I'm experiencing difficulties with vertex paint mode. I got a really huge object (huge in display-size and in vertex-amount) and thus need to zoom out very much to paint it. Looks like this: big plane from far

(see the small square at the bottom of the image - its blenders grid at the coordinate systems center) Now i take another color and paint it on it. Looks quite good: new-colored perfect dot on the object

The problem now is, that it isnt good at all. When zooming in, very strange artifacts occur: color pixels shattered around the surface

It seems like only one quad of vertices per pixel of my monitor got painted. Do you have any idea on how to get around this annoying effect?

  • $\begingroup$ Check if there aren't any double vertices (W > Remove Doubles); check if geometry of the mesh is real, i.e. adjacent modifiers like Subsurf etc. are applied. Other than that please save a small part of problem object, upload the file and edit your post with a link. $\endgroup$
    – Mr Zak
    May 24, 2016 at 20:43
  • $\begingroup$ There are (and can't be) any doubles or un-applied modifiers, since this mesh was generated by my own little python. script. But I can share the blend file with you if you think that helps $\endgroup$ May 24, 2016 at 21:20

1 Answer 1


Most of the tools that are asked to automatically operate on mesh elements (faces, vertices, edges) depending on their visibility on the current view have this issue.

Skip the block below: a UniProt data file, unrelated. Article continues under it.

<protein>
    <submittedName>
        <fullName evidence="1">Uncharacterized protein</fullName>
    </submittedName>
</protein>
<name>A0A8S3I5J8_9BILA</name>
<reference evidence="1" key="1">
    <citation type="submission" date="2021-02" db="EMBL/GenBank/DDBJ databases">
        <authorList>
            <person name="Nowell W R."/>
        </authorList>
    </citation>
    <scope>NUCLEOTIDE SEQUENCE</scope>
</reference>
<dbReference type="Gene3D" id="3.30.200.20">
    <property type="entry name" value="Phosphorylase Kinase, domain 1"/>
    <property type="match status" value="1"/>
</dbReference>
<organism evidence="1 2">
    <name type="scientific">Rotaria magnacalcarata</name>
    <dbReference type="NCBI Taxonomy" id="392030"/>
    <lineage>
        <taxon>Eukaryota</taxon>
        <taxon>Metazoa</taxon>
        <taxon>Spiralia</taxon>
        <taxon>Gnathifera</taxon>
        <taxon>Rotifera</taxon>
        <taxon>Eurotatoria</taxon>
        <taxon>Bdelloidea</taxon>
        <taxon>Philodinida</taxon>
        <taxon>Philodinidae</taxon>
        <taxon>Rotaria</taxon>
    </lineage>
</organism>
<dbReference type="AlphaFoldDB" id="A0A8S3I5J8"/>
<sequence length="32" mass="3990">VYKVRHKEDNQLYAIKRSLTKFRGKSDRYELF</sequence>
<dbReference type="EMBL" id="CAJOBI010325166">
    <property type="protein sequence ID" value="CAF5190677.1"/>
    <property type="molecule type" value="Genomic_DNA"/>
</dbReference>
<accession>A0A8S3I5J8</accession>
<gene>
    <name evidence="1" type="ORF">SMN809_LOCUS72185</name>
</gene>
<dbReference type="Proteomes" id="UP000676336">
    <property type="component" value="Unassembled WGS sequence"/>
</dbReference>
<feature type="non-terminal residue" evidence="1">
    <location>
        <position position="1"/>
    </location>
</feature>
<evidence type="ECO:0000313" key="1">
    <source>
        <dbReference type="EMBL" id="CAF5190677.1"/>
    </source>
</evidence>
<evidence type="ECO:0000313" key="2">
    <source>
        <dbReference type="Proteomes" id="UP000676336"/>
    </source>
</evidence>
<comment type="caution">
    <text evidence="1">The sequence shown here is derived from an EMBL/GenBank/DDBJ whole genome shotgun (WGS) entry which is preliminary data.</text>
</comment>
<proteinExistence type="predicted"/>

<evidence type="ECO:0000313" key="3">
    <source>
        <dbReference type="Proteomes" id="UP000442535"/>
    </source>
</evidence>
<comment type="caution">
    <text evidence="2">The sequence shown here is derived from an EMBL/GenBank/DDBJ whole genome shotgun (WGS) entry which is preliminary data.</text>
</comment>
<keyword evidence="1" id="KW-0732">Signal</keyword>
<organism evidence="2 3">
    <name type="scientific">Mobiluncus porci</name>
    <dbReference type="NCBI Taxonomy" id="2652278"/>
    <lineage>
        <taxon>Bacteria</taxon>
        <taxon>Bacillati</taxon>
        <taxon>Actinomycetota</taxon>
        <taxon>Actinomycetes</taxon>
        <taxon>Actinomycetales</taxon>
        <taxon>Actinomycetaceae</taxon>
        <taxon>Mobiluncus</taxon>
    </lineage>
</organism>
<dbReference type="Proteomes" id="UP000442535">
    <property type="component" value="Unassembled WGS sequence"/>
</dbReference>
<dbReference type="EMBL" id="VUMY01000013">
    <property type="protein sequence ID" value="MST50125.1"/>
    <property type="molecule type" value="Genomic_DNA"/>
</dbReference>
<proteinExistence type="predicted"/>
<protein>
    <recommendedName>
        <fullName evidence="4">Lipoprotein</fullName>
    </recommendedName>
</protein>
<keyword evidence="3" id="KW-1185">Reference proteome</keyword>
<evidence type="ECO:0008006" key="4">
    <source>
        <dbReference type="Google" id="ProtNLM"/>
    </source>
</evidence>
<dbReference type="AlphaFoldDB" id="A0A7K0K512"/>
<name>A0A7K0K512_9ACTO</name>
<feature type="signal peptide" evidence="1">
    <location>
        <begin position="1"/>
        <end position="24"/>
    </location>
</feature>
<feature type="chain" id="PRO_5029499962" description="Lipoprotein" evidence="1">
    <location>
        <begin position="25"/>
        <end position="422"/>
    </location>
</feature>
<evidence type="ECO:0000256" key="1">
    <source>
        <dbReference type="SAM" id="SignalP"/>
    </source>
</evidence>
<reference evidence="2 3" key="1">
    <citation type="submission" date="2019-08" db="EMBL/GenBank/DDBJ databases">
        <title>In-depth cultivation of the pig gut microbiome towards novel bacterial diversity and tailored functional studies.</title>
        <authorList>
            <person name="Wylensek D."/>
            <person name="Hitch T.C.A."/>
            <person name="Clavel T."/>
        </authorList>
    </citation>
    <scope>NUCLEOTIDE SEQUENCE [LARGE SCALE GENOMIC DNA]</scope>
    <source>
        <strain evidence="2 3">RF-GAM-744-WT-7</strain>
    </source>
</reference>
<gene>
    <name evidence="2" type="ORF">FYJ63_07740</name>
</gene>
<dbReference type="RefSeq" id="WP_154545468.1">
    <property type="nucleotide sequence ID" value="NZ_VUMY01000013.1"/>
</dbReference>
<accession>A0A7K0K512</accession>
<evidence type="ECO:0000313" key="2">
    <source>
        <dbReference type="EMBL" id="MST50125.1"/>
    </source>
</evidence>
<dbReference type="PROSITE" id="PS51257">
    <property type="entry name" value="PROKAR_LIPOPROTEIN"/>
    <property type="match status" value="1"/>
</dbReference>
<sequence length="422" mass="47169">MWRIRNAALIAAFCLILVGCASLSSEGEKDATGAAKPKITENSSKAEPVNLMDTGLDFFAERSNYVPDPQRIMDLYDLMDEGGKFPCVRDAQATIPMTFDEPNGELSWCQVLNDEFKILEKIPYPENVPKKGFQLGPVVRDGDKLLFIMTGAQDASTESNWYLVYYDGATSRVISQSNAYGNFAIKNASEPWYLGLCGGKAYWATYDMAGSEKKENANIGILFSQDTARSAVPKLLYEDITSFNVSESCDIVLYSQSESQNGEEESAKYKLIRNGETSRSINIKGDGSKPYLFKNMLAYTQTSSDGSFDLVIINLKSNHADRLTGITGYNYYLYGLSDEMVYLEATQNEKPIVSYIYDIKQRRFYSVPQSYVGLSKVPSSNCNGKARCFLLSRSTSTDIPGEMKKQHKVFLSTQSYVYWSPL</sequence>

You'll experience the same thing for example by circle/lazo/box-selecting a dense mesh while in solid-shaded mode, or using the gradient/paint tool while weight painting.

enter image description here

On the top right a box selction in Solid mode, while on the left a selection made in Wireframe mode.

I'm not qualified to tell exactly what's going on under the hood of the source code, so I'll suggest to take the following lines as my personal thought

As elements share more or less the same location on the screen because they are one next to each other, it is difficult for the software to exactly tell if one of them is there or not. From the pattern created, that shows a "quantization" of selection, I can guess that the algorithm is probably checking whether a element is falling inside one of the pixel cell of the selection/brush. Mix that with some numerical approximation and the result is that some of them are missed.

In addition you are doing that in solid mode, so the software has to take into account element's visibility and face's normal thereshold that make things usually harder.

My personal solution, when possible, is to paint/select while in "wireframe" mode or draw a shape and fix error from a closer view.

As currently (Blender 2.77) there is no option for going to a 3Dview-like wireframe mode (where you see behind solid faces, I mean, because wireframe mode for weigt &vertex paint means: "please, show me the wires"), you must look for custum build like this one where the creator has added an useful "limit selection to visible" option for vertex paint mode too.

enter image description here

  • $\begingroup$ okay i see, that seems to be the reason. But i cannot find a wireframe-vertexpaint mode. is there something like that? would make my life a bit easier i guess $\endgroup$ May 25, 2016 at 15:56
  • $\begingroup$ Don't you have this i.stack.imgur.com/a4y0a.png? Which version of Blender are you using? $\endgroup$
    – Carlo
    May 25, 2016 at 16:20
  • $\begingroup$ Ah, ok, now I got it. It' doesn't work as expected and you don't have "limit selection to visible option" like in weight paint. That's strange, I'll have to investigate. $\endgroup$
    – Carlo
    May 25, 2016 at 16:33
  • $\begingroup$ Those were also my ideas, but as you also found out, it doesn't seem to be so simple $\endgroup$ May 25, 2016 at 16:34
  • $\begingroup$ (Blender v2. 77) $\endgroup$ May 25, 2016 at 16:35

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